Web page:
The ARM STM instruction is described here in the ARM manual. This instruction writes all or a subset of registers at memory locations starting from a base memory address. The manual does not impose any restriction on the start address. So, can the start address be such that some/all of the writes end up in MMIO address? If so, there can be a problematic scenario where a page fault happens in the execution of the STM instruction: Suppose the base memory address is b and 10 registers are to be written. The range b to b+5 belongs one page and the range b+6 - b+9 belongs to the next page. Suppose the virtual first page (where b belongs) is mapped to a physical page that corresponds to MMIO. Suppose the next virtual page is mapped to DRAM. Suppose that whe the STM execution tries to do the 7th write, to the address b+6, a page fault happens because the DRAM page is swapped out. The page fault handler loads that DRAM page and restarts the STM instruction. The first 6 writes (b to b+5) will be done again. Because these writes go to MMIO which can be mapped to devices, this operation may not be idempotent, e.g. it can launch some missiles twice!. The first 6 writes should not be repeated. How do page handlers handle this problem, if they handle it at all?

The STM instruction is just an example. The same problem happens with any instruction that does multiple writes that span different virtual pages.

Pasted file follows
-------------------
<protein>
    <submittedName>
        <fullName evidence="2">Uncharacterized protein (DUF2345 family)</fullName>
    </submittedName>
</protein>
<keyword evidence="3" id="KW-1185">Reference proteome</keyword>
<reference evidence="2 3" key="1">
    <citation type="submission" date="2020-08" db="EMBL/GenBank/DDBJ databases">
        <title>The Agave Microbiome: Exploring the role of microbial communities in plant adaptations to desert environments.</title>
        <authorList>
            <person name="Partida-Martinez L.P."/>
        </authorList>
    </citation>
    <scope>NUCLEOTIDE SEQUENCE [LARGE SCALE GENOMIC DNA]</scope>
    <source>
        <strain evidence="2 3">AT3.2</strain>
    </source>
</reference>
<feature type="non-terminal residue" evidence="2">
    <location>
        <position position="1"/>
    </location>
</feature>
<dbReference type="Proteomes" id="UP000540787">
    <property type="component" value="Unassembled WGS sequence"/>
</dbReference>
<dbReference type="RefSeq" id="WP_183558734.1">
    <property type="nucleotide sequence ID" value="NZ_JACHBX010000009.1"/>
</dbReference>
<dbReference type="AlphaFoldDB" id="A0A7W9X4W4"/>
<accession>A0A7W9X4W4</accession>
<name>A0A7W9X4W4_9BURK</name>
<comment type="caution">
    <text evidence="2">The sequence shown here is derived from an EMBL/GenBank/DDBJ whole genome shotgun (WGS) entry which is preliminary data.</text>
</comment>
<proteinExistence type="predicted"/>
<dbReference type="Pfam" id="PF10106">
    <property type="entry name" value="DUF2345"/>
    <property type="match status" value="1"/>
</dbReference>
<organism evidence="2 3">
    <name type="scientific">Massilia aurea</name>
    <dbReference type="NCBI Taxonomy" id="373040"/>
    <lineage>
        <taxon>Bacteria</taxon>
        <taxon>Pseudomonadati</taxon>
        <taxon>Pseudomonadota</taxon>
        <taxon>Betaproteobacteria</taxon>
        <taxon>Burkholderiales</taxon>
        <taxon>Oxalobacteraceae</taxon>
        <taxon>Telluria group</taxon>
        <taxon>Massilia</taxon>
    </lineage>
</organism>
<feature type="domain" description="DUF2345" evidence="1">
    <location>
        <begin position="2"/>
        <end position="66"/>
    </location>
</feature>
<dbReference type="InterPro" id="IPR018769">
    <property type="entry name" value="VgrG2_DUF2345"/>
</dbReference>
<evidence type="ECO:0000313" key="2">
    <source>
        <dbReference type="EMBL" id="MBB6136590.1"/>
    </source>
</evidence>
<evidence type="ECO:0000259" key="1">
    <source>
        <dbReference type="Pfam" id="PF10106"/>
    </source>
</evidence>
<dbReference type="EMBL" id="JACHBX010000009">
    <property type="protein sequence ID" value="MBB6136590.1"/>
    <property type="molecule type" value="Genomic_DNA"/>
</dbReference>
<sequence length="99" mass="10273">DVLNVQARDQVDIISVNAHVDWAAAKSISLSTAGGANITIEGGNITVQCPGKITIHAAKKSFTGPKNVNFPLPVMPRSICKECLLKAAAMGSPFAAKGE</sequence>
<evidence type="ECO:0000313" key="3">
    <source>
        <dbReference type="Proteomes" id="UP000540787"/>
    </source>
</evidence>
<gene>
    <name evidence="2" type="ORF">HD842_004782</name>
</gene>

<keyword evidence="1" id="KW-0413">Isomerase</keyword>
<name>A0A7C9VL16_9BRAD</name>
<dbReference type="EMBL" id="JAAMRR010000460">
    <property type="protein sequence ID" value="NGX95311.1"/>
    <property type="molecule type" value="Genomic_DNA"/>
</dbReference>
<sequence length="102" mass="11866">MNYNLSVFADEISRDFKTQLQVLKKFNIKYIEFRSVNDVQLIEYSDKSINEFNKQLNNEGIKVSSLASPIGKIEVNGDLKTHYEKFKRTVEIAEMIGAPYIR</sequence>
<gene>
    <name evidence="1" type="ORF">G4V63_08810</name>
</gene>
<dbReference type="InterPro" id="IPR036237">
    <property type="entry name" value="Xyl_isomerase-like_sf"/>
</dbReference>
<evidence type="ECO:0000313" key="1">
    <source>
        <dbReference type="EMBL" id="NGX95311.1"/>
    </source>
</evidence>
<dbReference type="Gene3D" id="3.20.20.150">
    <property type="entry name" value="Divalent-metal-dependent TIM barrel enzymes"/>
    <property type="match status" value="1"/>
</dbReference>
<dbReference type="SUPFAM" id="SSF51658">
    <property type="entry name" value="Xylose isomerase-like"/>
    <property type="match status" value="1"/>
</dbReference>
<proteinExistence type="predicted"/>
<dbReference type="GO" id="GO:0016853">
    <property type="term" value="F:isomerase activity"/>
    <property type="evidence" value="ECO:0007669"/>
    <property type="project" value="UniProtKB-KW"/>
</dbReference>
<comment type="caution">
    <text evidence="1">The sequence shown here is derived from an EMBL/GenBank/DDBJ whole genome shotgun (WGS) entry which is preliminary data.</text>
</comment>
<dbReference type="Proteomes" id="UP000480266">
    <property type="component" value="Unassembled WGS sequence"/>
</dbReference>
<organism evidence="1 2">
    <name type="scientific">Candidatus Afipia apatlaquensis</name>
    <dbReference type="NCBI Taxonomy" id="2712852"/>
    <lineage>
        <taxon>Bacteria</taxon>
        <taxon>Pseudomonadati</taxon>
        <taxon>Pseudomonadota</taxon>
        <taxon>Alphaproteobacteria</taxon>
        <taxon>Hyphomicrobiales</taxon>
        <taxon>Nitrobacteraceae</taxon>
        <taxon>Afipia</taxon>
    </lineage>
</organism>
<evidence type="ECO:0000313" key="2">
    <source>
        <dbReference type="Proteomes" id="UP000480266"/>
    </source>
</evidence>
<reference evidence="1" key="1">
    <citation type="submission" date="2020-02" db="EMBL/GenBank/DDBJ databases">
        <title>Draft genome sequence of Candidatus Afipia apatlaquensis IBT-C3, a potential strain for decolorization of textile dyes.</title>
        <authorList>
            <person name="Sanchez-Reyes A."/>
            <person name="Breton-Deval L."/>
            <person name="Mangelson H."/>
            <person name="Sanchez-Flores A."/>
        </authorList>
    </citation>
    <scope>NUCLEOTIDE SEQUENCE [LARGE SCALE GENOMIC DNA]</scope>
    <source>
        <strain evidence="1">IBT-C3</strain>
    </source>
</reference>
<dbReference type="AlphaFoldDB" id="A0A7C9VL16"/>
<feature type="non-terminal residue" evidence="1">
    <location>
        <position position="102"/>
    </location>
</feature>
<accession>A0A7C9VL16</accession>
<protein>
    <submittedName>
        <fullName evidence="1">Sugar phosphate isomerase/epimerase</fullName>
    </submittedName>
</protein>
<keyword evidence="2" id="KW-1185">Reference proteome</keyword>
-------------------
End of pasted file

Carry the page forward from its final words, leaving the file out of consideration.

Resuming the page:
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What if the STM instruction were executed speculatively, and an instruction ahead of it faults? Or it's behind a mispredicted branch?

I can't speak for all ARM variants (things have probably changed over time), but the semantics of any instruction must be that if the instruction causes a fault, it's as if the instruction didn't happen.

What modern ARM cores probably do is use the store buffer. All stores (apart from TCM, which is by definition not MMIO) go through the store buffer. The only difference is in how the store buffer is flushed.

Presumably the store buffer has enough entries to satisfy a STM instruction. If the instruction (or an instruction ahead of it) faults, the relevant entries in the store buffer are purged. When the instruction retires (i.e. when it reaches the head of the reorder buffer), the stores are released for writing.


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